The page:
Hemodialysis vascular access remains a major challenge for the nephrology community. While the benefits of an arteriovenous fistula (AVF) with regards to morbidity and mortality are well-known, >80% of patients in the United States initiate hemodialysis with a tunneled dialysis catheter (TDC). Reasons for this scenario are multifactorial including extended surgical wait times, patient refusal of surgery, early thrombosis, maturation failures, and additional procedures to allow for usability. There has been little in the way of surgical advancement in this area since the Brescia Cimino procedure, and the field of vascular access creation has been relatively stagnant.
In a recent AJKD publication, Lok et al present the results of the Novel Endovascular Access Trial (NEAT). The trial was designed to examine the safety and efficacy of a new percutaneous system for the creation of an AVF. This procedure seeks to bypass open surgery to form an AV fistula by allowing the operators (surgeons and interventionalists) to create a functional access through an endovascular approach. The procedure involves the use of ultrasound-guided access into the venous and arterial system in the arm, which is followed by fluoroscopic localization of two catheters (arterial and venous). The catheters are aligned via a magnetic mechanism and a radiofrequency electrode is then used for the final step of fistula creation.
In the NEAT trial, 80 patients were enrolled (20 roll-in and 60 in full analysis). Their results were excellent, with EndoAVFs successfully created in 98% of participants. 87% were physiologically suitable for dialysis as measured by blood flow rates and vein diameter; the functional usability rate at 12 months was 64%. Moreover, the 12-month primary and cumulative patencies were 69% and 84%, respectively. These results demonstrate that such a technique can provide equivalent, if not superior, outcomes compared to an open surgical technique. Adverse events including pseudoaneurysm and inadequate hemostasis occurred in 8% of participants; these complication rates are lower than those reported for surgical AVFs.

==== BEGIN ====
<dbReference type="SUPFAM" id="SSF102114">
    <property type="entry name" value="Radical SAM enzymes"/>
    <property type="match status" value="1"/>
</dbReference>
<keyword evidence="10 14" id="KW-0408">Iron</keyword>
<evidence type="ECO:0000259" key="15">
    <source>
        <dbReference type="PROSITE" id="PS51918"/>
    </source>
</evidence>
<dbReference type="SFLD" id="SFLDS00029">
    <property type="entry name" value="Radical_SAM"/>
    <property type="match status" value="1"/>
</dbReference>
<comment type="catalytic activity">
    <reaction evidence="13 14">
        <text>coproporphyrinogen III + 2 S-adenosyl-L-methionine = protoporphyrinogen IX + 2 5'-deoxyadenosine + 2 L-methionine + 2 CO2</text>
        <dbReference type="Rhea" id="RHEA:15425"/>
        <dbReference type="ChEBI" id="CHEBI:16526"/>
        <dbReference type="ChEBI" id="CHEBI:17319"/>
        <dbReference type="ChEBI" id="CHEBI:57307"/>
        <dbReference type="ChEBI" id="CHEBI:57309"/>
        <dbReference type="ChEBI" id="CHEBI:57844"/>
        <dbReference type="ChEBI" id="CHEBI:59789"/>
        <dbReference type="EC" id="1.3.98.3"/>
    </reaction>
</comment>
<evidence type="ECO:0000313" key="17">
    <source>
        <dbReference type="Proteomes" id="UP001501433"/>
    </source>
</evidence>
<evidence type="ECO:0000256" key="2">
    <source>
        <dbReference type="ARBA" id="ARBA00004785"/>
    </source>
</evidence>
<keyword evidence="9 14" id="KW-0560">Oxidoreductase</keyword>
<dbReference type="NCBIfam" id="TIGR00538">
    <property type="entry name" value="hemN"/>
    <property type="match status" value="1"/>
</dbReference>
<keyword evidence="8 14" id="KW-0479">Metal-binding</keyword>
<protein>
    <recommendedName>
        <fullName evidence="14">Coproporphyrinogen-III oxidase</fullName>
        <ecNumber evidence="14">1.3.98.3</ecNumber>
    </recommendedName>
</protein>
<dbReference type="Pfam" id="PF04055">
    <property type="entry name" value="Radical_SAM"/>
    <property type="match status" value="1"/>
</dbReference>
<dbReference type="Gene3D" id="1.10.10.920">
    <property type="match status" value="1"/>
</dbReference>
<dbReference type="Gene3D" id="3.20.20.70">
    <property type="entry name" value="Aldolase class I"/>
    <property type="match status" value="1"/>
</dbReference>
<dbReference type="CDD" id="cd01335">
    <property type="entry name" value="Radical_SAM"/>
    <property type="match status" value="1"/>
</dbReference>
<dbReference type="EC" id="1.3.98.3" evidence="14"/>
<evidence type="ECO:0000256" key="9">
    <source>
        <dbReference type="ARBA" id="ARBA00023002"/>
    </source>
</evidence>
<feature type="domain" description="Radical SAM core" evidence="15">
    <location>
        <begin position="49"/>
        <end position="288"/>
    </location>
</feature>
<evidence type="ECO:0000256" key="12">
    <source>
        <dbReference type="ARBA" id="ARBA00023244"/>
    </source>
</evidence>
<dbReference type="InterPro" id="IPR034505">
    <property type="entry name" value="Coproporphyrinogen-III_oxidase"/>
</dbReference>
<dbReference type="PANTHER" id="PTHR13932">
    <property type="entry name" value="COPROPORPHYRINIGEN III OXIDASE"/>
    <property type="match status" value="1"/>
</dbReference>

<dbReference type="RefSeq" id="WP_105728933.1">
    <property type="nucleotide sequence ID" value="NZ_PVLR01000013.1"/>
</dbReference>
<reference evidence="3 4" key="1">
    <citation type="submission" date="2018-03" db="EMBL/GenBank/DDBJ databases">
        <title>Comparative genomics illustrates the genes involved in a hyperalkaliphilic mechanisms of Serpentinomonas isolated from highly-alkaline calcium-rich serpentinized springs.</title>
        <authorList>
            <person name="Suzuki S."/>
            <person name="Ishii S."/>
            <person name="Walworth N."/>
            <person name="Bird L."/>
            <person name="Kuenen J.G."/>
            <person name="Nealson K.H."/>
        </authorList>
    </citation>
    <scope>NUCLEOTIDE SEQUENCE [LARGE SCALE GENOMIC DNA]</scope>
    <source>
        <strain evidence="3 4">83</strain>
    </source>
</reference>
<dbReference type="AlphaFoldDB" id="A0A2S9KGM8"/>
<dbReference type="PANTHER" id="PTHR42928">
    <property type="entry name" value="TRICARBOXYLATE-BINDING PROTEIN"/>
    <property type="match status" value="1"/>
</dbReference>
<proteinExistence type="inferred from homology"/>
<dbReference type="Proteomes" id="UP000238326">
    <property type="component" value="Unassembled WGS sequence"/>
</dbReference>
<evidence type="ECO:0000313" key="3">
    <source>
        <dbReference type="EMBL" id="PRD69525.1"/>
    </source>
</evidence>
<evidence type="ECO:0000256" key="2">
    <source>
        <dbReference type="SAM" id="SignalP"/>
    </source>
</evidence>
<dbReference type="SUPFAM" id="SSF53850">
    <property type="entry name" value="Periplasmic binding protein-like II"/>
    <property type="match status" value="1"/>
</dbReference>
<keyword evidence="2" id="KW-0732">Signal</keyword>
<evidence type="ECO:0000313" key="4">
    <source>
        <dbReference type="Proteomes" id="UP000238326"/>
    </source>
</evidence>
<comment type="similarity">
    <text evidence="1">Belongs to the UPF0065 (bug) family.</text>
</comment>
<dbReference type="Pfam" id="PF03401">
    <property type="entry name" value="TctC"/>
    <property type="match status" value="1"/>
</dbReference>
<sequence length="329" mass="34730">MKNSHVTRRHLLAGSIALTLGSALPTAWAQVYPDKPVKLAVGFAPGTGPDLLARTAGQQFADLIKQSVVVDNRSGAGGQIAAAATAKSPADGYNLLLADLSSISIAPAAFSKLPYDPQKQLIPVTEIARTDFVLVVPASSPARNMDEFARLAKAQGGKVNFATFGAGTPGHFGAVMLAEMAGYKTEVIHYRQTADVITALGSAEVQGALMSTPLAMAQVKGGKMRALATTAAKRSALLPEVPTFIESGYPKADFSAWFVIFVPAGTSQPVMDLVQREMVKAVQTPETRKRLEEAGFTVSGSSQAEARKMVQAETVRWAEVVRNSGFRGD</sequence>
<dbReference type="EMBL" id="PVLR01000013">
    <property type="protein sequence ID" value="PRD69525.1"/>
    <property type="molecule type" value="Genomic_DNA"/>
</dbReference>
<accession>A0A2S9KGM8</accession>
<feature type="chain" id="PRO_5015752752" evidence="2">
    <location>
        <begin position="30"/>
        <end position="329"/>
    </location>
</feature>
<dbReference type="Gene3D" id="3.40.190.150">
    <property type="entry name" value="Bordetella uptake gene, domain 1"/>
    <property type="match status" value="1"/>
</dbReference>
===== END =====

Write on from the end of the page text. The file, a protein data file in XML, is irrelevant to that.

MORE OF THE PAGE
As an interventional nephrologist, I am certainly thrilled that such a technique is being investigated to add yet another tool to allow me to improve the management of my patients. While limitations with regards to the highly selective nature of the final cohort exists (only 60 of an initial 183 eligible patients were deemed suitable for the procedure), the possibility of a randomized control trial comparing this technique to our current surgical approach is exciting. This minimally invasive endovascular approach may provide an alternative to patients that have “surgical fatigue” or have failed traditional access creation.
– Post prepared by Sean Kalloo, AJKD Blog Contributor
Title: Endovascular Proximal Forearm Arteriovenous Fistula for Hemodialysis Access: Results of the Prospective, Multicenter Novel Endovascular Access Trial (NEAT)
Authors: C.E. Lok, D.K. Rajan, J. Clement, M. Kiaii, R. Sidhu, K. Thomson, G. Buldo, C. Dipchand, L. Moist, J. Sasal, on behalf of the NEAT Investigators